Mere Christianity is a theological book written by C.S. Lewis and published in 1952. The book talks about Christianity, explaining the religion and dispelling any controversies. C.S. Lewis narrates the book and spends most of the story defending the Christian faith on an argument based on morality, a point which persuaded him from atheism to Christianity. His stance is of a moral law, a "rule about right and wrong" commonly known to all human beings. After providing reasons for his conversion to theism, Lewis goes over rival conceptions of God to Christianity. The story then explores the ethics resulting from Christian belief. Lewis describes the four virtues: prudence, justice, temperance, and fortitude. Lewis finally ends the book by emphasising his final point, which is that Christianity mandates that one "love your neighbor as yourself."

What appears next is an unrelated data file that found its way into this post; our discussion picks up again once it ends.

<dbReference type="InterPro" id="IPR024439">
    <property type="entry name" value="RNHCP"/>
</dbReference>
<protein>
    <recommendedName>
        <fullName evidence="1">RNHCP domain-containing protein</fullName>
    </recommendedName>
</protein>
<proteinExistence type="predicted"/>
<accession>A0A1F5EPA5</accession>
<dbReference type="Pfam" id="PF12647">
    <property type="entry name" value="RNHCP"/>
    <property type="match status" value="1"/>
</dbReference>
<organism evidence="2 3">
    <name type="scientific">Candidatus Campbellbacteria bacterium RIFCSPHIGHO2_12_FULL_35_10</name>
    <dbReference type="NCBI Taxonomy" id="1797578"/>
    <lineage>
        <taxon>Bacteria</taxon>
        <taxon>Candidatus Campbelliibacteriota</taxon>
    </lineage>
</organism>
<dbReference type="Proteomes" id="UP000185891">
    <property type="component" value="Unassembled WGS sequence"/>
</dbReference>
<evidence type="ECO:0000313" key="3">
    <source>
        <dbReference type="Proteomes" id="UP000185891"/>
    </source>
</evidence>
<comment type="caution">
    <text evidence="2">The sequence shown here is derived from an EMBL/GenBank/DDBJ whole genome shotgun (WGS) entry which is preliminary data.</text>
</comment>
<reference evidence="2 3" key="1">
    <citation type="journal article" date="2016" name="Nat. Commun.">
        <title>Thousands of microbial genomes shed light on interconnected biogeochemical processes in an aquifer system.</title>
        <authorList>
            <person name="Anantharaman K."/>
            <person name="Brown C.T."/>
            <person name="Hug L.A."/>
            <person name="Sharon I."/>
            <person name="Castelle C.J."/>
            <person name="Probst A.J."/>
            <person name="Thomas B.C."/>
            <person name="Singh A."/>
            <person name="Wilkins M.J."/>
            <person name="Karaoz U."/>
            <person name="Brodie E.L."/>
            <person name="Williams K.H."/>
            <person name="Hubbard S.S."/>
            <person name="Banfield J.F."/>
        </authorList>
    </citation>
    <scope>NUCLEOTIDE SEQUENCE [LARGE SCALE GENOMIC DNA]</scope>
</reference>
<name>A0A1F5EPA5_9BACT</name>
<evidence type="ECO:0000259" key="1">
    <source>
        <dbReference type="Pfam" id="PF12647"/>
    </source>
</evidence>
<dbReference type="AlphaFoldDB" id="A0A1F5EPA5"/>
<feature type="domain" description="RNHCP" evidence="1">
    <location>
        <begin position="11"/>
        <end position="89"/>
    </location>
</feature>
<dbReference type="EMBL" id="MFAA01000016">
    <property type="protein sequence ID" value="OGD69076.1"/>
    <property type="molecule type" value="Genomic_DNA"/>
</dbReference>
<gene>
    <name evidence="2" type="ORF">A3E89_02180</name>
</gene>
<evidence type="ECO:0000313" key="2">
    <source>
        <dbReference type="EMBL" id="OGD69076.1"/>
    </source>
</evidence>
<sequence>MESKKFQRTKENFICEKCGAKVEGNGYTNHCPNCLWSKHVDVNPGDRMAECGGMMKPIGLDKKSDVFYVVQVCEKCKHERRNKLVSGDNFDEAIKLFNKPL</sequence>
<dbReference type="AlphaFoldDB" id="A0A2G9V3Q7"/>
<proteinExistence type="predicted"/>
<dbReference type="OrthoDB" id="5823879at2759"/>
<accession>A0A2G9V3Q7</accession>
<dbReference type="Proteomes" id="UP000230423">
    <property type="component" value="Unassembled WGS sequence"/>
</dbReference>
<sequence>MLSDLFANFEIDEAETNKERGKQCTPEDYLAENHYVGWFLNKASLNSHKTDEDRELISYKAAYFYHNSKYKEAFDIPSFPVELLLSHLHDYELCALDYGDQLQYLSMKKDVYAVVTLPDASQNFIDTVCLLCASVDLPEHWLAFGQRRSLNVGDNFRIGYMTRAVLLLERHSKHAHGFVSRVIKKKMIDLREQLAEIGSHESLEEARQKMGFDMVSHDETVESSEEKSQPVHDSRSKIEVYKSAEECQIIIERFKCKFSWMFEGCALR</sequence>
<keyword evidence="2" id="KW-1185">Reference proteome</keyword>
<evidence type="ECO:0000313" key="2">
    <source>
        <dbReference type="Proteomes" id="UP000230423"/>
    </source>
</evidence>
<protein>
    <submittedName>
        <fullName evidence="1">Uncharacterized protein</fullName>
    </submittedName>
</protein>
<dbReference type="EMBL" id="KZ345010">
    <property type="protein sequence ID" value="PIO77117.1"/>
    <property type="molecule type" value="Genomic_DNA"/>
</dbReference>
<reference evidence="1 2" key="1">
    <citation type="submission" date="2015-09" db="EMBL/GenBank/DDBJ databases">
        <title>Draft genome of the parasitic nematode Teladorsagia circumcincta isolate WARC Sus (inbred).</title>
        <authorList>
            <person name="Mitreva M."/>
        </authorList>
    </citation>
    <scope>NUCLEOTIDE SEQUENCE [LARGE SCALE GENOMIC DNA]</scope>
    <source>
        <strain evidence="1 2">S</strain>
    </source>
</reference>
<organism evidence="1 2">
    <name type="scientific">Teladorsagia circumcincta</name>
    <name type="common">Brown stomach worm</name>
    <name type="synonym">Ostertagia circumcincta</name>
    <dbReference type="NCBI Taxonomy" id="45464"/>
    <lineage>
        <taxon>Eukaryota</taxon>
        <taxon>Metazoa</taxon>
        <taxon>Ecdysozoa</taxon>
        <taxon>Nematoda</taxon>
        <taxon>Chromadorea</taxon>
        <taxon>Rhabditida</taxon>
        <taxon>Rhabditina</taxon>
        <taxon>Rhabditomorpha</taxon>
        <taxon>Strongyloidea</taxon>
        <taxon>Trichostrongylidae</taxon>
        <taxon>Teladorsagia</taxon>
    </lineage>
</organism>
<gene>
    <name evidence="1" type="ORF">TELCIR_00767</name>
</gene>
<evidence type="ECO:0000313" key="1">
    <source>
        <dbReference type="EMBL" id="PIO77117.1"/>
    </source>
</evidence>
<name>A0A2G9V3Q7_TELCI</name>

The book was written by the author to explain Christianity in its simple form and to dispel the controversies of Christianity. The book was also written so that the author could explain why and how he came to believe in Christianity and what he thinks about the religion itself.
The book was well received by critics and fans alike. In 2006, the book was placed third in Christianity Today's list of the most influential books amongst evangelicals since 1945. Also, Michael Fein of Central Virginia Community College, USA, noted that the book 'employs logical arguments that are eloquently expressed'.